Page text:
But for Henson, even when the climate question is more delicately posed, it still misses the point.
“If we’re really concerned about societal vulnerability to these flood events of whatever size and cause, then disregard everything I’ve said. We really need to worry about our exposure, what we put in the channels, and the floodplains.”
In other words, what matters most for local communities isn’t the precise workings of climate change; it’s a community’s vulnerability to extreme events. More floods will come, climate change or not. So will wildfires, droughts, and economic hardship. Communities with an eye on resiliency will see less damage to homes and infrastructure.
“The changes that we make, or allow to happen, between now and 2050 could overwhelm any changes in the climate system during that time,” says Henson.
That may mean confronting uncomfortable questions. Questions that aren’t masked in the murky blame pool of climate change.
Was it a good idea to build Boulder’s wastewater treatment plant, which quite nearly failed last September, smack in the middle of the floodplain? And when floods overload the region’s groundwater, will drinking water supplies be exposed to contaminants?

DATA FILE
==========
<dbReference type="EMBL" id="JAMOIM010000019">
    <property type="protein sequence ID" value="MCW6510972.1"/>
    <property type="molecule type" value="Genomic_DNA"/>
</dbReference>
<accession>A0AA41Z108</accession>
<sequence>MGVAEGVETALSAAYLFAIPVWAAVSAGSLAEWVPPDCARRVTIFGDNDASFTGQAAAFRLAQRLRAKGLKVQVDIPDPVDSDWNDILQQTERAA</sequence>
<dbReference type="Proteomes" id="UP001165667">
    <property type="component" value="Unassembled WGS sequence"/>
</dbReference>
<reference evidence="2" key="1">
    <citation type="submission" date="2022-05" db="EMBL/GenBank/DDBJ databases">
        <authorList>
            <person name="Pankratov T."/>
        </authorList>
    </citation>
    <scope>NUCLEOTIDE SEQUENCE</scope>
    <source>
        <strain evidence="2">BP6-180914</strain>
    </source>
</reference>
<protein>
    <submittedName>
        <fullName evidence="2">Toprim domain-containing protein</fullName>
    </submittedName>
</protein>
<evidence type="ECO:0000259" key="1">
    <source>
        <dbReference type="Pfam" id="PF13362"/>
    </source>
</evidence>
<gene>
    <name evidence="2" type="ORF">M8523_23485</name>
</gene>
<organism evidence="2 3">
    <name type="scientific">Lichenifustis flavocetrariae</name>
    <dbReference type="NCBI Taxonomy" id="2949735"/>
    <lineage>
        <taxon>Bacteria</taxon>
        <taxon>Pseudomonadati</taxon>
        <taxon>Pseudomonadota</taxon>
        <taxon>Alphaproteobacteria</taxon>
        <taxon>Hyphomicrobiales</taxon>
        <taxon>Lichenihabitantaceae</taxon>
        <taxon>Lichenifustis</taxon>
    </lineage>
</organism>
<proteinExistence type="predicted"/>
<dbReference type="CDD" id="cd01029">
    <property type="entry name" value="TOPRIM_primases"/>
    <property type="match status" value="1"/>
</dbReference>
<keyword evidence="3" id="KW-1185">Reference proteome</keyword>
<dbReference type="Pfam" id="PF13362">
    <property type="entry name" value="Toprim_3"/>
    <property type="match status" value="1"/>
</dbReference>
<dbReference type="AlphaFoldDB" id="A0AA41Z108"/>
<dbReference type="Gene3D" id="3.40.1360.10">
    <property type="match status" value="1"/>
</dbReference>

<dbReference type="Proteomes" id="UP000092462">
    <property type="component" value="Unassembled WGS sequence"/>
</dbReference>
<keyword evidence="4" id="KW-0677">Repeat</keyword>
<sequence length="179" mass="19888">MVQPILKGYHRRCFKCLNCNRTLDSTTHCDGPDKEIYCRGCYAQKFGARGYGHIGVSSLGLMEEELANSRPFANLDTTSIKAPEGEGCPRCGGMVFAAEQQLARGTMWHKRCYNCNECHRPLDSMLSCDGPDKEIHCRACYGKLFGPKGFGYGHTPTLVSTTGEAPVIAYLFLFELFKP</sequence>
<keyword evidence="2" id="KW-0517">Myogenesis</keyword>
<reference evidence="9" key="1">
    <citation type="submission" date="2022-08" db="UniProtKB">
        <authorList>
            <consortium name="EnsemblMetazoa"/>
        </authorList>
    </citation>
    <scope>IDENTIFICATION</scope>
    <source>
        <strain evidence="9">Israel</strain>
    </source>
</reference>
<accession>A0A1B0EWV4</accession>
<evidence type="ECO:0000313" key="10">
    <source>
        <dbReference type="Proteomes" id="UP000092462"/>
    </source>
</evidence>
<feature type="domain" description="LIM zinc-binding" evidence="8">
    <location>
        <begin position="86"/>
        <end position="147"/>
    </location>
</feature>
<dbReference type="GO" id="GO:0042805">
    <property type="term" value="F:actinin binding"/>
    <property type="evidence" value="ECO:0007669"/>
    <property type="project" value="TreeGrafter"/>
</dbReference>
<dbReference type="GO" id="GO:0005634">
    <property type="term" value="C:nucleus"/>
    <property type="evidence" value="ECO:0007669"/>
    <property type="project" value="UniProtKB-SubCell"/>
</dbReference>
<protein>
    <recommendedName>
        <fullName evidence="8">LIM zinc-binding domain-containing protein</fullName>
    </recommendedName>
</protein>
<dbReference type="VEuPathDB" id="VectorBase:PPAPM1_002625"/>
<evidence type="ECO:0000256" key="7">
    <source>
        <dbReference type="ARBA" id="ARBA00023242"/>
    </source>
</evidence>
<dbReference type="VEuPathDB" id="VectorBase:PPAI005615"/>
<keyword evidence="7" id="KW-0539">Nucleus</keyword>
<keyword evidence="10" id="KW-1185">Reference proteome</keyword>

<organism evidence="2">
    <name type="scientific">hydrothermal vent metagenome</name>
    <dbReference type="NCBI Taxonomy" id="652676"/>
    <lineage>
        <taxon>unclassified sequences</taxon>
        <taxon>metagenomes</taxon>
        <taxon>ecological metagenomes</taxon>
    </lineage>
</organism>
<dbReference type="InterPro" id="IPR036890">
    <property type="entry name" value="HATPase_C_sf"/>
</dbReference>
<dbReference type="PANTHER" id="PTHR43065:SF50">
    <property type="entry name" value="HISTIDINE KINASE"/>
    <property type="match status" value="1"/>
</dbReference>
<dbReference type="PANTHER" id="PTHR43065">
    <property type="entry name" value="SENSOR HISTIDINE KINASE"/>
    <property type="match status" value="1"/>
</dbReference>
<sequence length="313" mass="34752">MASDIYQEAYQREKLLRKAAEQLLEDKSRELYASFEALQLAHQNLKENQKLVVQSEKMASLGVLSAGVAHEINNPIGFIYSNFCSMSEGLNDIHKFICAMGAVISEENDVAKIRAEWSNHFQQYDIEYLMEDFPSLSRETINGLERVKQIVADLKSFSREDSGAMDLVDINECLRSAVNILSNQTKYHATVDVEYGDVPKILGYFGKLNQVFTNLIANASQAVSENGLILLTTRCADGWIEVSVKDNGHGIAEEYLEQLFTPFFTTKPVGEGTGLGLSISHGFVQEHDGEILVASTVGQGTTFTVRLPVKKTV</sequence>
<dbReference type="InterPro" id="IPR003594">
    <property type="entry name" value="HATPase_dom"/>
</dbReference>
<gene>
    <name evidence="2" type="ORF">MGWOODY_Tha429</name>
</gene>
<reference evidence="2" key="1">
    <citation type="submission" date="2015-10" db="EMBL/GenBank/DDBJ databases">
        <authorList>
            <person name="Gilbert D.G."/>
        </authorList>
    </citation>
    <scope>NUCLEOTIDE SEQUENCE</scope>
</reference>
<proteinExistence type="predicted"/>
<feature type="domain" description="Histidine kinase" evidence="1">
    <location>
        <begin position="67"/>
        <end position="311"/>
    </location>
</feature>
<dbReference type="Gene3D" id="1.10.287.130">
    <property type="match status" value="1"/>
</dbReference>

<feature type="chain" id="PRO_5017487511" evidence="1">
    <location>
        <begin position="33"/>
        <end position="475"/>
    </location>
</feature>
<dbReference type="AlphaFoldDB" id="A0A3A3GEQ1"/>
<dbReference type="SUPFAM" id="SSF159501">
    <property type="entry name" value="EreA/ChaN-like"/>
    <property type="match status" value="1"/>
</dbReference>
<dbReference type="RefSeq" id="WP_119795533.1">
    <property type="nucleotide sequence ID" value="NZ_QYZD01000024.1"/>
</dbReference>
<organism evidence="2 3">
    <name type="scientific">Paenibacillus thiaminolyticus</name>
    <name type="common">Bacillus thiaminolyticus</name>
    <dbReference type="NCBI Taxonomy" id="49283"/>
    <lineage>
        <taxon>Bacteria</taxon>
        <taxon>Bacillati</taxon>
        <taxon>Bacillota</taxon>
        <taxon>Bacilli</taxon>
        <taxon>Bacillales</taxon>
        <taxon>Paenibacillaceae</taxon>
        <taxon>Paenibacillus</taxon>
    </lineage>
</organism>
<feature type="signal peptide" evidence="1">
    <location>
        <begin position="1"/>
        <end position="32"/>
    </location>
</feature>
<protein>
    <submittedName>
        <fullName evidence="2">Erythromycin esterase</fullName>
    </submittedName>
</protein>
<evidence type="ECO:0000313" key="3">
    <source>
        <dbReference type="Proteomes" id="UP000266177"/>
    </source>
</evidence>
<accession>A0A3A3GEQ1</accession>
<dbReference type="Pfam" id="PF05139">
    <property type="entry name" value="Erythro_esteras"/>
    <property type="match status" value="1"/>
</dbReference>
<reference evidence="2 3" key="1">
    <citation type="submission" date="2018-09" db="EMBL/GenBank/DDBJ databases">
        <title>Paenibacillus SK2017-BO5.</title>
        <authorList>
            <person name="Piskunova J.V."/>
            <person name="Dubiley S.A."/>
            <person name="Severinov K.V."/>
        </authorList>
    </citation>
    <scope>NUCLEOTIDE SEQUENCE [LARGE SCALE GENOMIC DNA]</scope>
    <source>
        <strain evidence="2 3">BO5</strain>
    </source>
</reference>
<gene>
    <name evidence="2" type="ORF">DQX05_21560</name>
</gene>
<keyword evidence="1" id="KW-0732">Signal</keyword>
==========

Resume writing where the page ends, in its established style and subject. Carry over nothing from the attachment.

Andy Rumbach, a professor of planning and design at the University of Colorado Denver, says the flood highlights an already hot-button issue in the region—affordable housing.
“For a lot of folks who are displaced right now, they just can’t afford to live in the area, and that’s causing huge strain.”
Disaster recovery is a long process for housing, Rumbach says, and communities just aren’t rebuilding affordable housing when people need it. “Most people are moving on. The strain is starting to crack, and that will continue to happen.”
“A lot of folks have been hanging on because they’ve gotten assistance or a little bit of savings, but that’s running out and people are having to move,” says Rumbach. “It’s an unfortunate thing for this region.”
In a community like Boulder, where the median home price is over $500,000, successfully navigating conversations about economic diversity might make the most difference for vulnerable people. Rumbach says people placed in affordable housing—sometimes made affordable by building in a floodplain or other higher-risk areas—are often impacted most by a natural disaster.
“I don’t think we’re very well prepared for a disaster in the context of a really hot housing market,” says Rumbach. “If we can’t maintain our economic diversity within our towns because of this flood, are we really resilient?”
As for climate change, experts are doing some soul-searching of their own. Nezette Rydell, a meteorologist with the National Weather Service and a major forecaster before last year’s flood, puts it plainly.
“I’m facetious, flippant, and dead serious. Yes, it can happen again. It will happen again. And will I be able to predict it next time? Will I do a better job? Will I give you eight inches of rain in that forecast instead of four? That’s kind of hard to say.”